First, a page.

A) One tenth
C) The third party
The International Reference Center for the Life Cycle of Products, Processes and Services (CIRAIG) has calculated, in 2020, that the average Quebecer buys 1236 kg of food per year. This represents annual emissions of 2.5 tonnes of “CO2 equivalent” (CO2eq), or a quarter of the individual GHG emissions of an average Quebecer each year. This portrait is accurate because it takes into consideration the entire food chain: from agricultural production to transport, including packaging and food waste. This is called life cycle analysis. An individual’s outcome can, however, differ significantly depending on age, sex and diet.
B) Ovo-lacto vegetarian: i.e. a diet without meat or fish, but which includes eggs and milk
Science is unanimous on the fact that beef is the food that produces the most GHG emissions. Cows and bulls are ruminants and therefore their digestive process releases a lot of methane into the atmosphere. But the other animal proteins are not to be neglected. According to a study published in the scholarly journal Nature Food in September 2021, globally, global GHG emissions from animal-based foods are twice those from plant-based foods. This large study quantified emissions from the production and consumption of 171 crops and 16 animal products in more than 200 countries between 2007 and 2013.
Cheese has a substantially larger carbon footprint than chicken. For example, in France, cheddar cheese emits 5.94 kg CO2eq per “kilogram (kg) of product” compared to 1.84 kg CO2eq per kilogram of chicken. These data come from Agribalyse, a public database developed by France’s Ecological Transition Agency and the National Research Institute for Agriculture, Food and the Environment. They take into consideration all stages of the product life cycle. These data point in the same direction as a large meta-analysis of 1530 studies published in Science in 2018. According to this scientific article, taken on a global scale, cheese has a carbon footprint of 23.88 kg eqCO2 per kilogram compared to 9.87 kg CO2eq per kilogram for poultry meat. How to explain this large discrepancy between the two datasets? Deforestation, use of chemical fertilizers, agricultural machinery, productivity of fields and animals: agricultural systems vary enormously from one country to another. The Science study consolidated data from 38,700 farms and 1,600 processors, packers and retailers across the world. The authors (Poore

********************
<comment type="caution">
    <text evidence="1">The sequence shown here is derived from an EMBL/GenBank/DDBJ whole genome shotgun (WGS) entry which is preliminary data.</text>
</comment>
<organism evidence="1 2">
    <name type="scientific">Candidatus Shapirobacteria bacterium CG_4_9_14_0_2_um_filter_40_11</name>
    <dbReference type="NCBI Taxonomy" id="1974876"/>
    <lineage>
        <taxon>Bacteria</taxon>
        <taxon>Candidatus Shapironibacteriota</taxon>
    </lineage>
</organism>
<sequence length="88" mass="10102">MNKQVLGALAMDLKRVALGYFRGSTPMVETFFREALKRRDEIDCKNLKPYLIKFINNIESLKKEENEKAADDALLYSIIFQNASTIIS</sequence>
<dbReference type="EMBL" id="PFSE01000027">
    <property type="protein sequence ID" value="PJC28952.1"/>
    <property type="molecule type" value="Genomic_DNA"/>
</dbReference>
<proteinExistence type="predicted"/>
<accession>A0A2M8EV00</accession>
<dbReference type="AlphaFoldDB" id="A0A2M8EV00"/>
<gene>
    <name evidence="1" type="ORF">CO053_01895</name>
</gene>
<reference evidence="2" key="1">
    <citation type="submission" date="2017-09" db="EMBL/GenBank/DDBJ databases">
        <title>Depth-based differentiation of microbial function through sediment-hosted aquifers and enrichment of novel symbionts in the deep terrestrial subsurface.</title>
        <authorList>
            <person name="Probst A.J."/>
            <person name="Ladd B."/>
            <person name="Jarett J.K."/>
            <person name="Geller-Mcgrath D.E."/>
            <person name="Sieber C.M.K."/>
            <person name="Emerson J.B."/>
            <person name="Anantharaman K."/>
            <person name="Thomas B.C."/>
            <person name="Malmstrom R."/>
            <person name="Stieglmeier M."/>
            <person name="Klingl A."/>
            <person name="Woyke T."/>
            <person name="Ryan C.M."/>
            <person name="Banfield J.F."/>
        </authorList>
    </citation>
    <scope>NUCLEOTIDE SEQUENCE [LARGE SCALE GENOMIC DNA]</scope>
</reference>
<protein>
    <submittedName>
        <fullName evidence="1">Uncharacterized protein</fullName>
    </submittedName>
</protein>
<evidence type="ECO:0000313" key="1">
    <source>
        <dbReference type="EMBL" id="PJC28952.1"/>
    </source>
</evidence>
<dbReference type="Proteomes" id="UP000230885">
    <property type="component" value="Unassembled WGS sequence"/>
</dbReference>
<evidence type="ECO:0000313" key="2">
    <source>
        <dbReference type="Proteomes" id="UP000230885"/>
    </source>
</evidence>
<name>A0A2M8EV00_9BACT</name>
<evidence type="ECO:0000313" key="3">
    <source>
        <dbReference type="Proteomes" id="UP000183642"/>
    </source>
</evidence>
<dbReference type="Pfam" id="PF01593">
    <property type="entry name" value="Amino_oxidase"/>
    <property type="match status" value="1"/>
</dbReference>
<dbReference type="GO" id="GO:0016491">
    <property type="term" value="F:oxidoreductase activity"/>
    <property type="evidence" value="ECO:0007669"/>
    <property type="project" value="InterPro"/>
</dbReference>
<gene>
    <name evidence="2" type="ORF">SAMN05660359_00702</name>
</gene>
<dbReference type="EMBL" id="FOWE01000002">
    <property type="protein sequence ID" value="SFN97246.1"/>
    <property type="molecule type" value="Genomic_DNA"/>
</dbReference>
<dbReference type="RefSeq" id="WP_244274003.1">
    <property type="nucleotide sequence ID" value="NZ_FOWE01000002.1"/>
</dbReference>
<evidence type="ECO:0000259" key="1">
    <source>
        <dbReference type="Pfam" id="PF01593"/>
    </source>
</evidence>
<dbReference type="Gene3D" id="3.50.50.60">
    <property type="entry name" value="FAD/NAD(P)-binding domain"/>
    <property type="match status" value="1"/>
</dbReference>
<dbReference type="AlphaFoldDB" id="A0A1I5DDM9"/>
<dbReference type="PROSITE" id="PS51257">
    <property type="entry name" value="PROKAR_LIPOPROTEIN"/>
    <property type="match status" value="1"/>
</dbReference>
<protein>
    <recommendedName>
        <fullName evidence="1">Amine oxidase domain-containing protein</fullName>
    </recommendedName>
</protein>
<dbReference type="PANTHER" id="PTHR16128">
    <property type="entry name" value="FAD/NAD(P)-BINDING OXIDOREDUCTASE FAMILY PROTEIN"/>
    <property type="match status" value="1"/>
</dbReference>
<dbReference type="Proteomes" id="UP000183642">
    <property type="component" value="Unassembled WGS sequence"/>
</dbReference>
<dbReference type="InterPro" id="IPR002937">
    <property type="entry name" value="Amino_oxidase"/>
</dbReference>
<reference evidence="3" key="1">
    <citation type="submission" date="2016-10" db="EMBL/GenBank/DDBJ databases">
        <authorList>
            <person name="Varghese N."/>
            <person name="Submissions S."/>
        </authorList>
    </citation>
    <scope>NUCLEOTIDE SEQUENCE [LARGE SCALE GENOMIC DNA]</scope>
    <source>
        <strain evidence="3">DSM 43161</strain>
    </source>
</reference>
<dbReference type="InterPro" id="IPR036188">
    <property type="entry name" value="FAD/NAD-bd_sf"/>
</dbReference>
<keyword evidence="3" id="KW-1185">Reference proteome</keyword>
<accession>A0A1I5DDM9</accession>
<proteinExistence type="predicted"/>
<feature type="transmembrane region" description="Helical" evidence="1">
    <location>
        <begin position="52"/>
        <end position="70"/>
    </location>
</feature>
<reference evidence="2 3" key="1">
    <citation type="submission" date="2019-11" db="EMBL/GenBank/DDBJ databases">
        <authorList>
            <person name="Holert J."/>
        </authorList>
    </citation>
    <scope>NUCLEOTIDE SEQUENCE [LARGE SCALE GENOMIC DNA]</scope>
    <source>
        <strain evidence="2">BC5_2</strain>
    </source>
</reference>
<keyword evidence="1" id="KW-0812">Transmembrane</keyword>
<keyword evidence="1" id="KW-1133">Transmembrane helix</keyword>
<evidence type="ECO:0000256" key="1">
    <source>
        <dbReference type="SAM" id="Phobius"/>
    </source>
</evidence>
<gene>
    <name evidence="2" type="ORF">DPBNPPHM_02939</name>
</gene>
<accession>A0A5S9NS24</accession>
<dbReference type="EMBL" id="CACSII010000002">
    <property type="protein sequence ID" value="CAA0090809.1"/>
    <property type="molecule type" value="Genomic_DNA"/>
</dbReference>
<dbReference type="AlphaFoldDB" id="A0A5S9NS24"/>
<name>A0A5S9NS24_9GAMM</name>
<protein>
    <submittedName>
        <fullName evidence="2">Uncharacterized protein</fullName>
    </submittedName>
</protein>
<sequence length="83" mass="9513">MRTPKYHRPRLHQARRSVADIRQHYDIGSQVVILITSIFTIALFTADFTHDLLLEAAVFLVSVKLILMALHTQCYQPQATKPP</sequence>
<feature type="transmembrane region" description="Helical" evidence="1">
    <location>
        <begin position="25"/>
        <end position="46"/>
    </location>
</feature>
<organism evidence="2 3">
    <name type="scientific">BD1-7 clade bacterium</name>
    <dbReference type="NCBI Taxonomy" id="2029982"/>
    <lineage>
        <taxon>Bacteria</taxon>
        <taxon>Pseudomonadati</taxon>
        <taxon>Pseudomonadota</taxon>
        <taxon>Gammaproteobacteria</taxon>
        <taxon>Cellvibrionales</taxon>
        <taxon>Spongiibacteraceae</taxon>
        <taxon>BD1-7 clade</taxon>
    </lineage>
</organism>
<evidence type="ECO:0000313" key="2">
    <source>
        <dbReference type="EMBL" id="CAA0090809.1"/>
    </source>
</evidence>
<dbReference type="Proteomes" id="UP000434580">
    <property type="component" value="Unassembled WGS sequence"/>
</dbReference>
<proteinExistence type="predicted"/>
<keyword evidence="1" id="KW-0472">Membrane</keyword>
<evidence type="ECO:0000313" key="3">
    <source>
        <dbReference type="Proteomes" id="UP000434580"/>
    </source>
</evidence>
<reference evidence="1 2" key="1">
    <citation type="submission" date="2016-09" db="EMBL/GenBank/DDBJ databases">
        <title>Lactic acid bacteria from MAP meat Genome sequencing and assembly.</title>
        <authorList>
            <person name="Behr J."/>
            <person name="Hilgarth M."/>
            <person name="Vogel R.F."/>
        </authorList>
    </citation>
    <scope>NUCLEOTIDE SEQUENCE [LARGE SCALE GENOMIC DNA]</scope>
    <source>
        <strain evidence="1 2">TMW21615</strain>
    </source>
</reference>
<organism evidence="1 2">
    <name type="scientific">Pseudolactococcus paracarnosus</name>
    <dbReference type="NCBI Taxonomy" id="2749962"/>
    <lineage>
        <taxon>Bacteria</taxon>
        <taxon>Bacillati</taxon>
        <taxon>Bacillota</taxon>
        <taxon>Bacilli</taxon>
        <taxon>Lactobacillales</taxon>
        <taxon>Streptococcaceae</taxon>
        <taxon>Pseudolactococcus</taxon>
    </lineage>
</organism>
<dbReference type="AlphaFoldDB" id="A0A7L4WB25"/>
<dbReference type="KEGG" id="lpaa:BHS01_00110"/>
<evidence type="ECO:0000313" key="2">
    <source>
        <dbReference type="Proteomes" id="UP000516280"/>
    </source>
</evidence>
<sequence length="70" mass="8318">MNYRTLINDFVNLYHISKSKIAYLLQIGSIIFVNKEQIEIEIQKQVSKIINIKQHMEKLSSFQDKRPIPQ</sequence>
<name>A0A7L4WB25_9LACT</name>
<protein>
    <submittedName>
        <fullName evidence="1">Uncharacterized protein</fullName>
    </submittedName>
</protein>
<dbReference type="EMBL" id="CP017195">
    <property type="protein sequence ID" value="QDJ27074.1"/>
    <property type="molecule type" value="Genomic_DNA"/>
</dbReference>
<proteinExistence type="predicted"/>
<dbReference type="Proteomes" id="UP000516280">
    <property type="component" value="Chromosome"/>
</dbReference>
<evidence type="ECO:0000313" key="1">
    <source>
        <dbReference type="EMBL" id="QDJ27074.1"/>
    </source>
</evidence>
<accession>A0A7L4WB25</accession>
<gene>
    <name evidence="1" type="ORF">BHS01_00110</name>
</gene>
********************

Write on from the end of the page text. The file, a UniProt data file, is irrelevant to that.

A) Lamb skewer
B) Pork skewer
C) They are roughly equivalent
According to calculations made by Agribalyse, a raw lamb skewer is responsible for the release into the atmosphere of 52.03 kg eqCO2 per kilogram compared to 6.95 kg eqCO2 per kilogram of raw pork. Like the cow, the sheep is a ruminant that emits methane during its digestion, which is not the case for pigs. The trend is the same if we look at global data. The meta-analysis published in Science measured that 1 kg of “lamb and mutton” emits an average of 39.72 kg CO2eq compared to 12.31 kg CO2eq per kilogram for pork. In Quebec, the agricultural union of Pork Breeders calculated that in 2019, GHG emissions represented 3.70 kg eqCO2 per kilogram of pork. The figure takes into consideration all the stages of agricultural production: from the cultivation of grains for the feed to the exit of the slaughterhouse, but it excludes the rest of the chain such as transport. It should be noted that Quebec produces more pork than it consumes: approximately 70% of production is exported. Conversely, in 2020, approximately half of Quebec’s lamb consumption was local. The rest came mainly from New Zealand or Australia, which weighs on its balance sheet.